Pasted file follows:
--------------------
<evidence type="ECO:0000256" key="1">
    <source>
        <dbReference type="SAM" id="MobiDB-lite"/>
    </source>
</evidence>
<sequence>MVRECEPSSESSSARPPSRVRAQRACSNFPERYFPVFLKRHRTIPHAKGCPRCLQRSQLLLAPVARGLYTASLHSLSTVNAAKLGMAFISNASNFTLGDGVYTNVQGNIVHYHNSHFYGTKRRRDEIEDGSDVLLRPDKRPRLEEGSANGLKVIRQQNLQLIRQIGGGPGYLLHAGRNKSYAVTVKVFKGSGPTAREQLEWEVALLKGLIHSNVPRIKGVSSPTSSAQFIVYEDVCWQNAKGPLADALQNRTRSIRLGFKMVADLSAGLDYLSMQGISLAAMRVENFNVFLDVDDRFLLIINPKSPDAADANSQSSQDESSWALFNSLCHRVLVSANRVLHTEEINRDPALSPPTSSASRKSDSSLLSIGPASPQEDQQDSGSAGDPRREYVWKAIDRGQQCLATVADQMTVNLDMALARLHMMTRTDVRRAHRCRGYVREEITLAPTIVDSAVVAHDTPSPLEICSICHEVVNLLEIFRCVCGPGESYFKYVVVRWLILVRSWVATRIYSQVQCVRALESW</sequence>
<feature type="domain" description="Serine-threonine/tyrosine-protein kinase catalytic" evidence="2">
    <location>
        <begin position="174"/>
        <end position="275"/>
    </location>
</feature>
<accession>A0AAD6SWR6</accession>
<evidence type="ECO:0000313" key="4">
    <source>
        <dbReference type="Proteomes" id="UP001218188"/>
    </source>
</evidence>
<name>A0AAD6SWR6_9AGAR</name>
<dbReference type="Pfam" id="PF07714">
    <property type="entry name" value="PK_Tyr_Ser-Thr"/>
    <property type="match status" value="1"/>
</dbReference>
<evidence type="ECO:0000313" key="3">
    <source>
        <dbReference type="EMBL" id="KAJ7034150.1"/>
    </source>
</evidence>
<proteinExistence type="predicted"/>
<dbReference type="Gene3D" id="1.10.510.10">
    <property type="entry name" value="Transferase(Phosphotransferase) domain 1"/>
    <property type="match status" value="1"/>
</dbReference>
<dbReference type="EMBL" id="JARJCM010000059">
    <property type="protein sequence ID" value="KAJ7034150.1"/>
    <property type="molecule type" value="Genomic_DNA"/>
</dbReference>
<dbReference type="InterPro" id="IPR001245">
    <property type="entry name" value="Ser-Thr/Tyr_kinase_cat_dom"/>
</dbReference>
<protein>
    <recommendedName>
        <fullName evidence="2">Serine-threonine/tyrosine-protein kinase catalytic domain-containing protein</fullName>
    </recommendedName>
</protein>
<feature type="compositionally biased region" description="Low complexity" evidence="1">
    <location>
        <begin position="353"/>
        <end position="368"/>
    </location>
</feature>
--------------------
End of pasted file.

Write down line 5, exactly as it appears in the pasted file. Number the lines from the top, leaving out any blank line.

</evidence>